A possible first chapter

When I first met Devin Green, dinosaur tracker, he was a 14-year-old son of a single mom who thought his paleontologist father was pretty cool. His uncle had just been killed* when the ocean-going garbage scow where he worked was sunk by what appeared to be, well, a prehistoric creature of some kind. 

The second book of the trilogy was to be set six years later during his college studies, and book 3 would come not long after he became Devin Green, Ph.D.

 I remember what derailed his story: I was 10-12 chapters into telling the first novel from his parents’ point of view when I realized it was about Devin’s journey, not theirs. And see the asterisk when his uncle was killed*? I started thinking about whether the uncle survived after all, and when and how his re-emergence would change everything.

But I was so invested in the words I’d already written that I couldn’t wouldn’t throw them away and start over. My sin was pride, which froze the story in time and left it unfinished.

I wouldn’t dare advise anyone about writing novels. Only four of my 10 books contain fiction, only two are novels, and the one I think turned out better, I wrote 30 years ago. I write about writing a lot, but to be a mentor/teacher you first must establish credibility — listen to this person because of his track record in the field — and as far as writing novels goes, my main usefulness is as a bad example. Time and again, I have run into the Pressfield Resistance and the Godin Dip and crumbled in defeat.

I am pleased content with my other six books (and three approaching a finish line), which are essentially collections from this blog I have been building for a decade and a half including daily since August 2020. And perhaps I should simply accept that I am a decent writer of short non-fiction after 47 (!) years as a community journalist.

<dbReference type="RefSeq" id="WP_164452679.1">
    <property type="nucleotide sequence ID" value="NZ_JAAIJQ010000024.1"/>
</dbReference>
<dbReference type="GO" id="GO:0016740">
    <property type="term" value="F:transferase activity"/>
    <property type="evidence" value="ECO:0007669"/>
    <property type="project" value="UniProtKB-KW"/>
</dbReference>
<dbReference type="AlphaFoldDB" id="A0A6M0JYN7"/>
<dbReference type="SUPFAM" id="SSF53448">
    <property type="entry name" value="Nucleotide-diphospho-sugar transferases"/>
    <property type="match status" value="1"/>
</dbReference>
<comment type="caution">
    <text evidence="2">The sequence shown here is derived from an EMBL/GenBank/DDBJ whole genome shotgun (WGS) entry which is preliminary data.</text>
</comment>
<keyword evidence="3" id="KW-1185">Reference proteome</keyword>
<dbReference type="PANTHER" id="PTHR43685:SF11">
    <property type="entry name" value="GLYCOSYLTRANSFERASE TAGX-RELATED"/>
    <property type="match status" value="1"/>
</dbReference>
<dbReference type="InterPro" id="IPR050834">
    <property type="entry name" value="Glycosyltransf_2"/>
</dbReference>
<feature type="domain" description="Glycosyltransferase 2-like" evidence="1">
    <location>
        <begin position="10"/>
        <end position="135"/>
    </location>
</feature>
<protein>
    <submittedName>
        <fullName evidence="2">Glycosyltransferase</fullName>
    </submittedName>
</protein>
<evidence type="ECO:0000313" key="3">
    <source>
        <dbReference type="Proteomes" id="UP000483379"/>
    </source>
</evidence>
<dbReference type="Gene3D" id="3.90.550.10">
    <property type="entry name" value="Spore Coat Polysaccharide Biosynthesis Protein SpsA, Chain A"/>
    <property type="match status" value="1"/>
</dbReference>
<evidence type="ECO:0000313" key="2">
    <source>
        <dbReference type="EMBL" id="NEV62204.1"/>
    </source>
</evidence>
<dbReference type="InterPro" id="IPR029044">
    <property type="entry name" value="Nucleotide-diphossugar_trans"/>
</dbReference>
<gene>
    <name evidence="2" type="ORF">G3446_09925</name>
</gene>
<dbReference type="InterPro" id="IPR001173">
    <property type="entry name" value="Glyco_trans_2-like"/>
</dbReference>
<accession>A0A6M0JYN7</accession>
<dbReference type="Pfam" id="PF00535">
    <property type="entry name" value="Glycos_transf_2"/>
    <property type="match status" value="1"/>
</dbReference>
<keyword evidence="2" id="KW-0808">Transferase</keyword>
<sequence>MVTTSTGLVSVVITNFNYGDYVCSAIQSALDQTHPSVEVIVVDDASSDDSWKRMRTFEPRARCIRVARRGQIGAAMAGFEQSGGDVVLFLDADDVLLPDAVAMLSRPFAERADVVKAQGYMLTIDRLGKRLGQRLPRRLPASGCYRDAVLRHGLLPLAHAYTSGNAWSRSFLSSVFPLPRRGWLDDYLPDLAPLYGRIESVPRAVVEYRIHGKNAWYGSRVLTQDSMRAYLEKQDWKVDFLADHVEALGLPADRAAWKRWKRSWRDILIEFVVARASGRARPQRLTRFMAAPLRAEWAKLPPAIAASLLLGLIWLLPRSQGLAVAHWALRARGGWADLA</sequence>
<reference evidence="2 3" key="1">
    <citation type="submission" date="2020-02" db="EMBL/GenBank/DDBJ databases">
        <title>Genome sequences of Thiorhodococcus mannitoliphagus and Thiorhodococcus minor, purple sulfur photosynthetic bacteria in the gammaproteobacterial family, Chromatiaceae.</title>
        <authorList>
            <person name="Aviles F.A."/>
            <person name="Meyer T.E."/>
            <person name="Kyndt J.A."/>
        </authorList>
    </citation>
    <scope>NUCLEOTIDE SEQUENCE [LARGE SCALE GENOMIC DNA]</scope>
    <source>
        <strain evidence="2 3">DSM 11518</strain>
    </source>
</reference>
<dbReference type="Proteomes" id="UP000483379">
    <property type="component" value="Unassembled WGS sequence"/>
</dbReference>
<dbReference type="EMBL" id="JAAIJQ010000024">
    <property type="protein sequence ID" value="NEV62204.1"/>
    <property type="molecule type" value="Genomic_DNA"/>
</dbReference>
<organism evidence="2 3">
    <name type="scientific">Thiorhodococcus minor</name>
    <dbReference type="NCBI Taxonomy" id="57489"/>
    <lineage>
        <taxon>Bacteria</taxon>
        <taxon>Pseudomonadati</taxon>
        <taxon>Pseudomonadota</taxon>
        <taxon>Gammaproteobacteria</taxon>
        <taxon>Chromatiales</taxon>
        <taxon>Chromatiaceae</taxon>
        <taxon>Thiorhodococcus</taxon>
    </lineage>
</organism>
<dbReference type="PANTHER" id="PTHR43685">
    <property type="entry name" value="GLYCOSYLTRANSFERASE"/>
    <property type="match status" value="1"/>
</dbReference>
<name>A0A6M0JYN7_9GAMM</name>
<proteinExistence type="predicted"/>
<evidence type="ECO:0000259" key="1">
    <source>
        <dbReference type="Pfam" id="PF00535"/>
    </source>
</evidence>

But I so want to share Devin’s story with you before I go, and the others that I have been dabbling around the edges for so long. If I buckled down and wrote until I reached “The End” of them all, I might have a half-dozen completed novels or more by the end of the year.

So, in the matter of writing fiction and especially novels, do as I say and not as I have done: Push through the Resistance and plow past the Dip.

What if — what if — I aimed to finish all of these works in progress and kept a journal of the effort in the blog? Dean Wesley Smith, a far more productive and successful writer than I expect ever to be, has done just that in writing novels side-by-side with blog posts, and the results are a slew of books with companions like How to Write a Novel in Ten Days. I could end up with my own slew AND a book called How to Overcome Inertia in Thirty Years or some such.

I’m not ready to up and say, “Yes! I’ll do it!” but I have to admit this post would serve as a decent first chapter.

Published by WarrenBluhm

Wordsmith and podcaster, Warren is a reporter, editor and storyteller who lives near the shores of Green Bay with his wife, two golden retrievers, Dejah and Summer, and Blackberry, an insistent cat. Author of Echoes of Freedom Past, Full, Refuse to be Afraid, Gladness is Infectious, 24 flashes, How to Play a Blue Guitar, Myke Phoenix: The Complete Novelettes, A Bridge at Crossroads, The Imaginary Bomb, A Scream of Consciousness, and The Imaginary Revolution.

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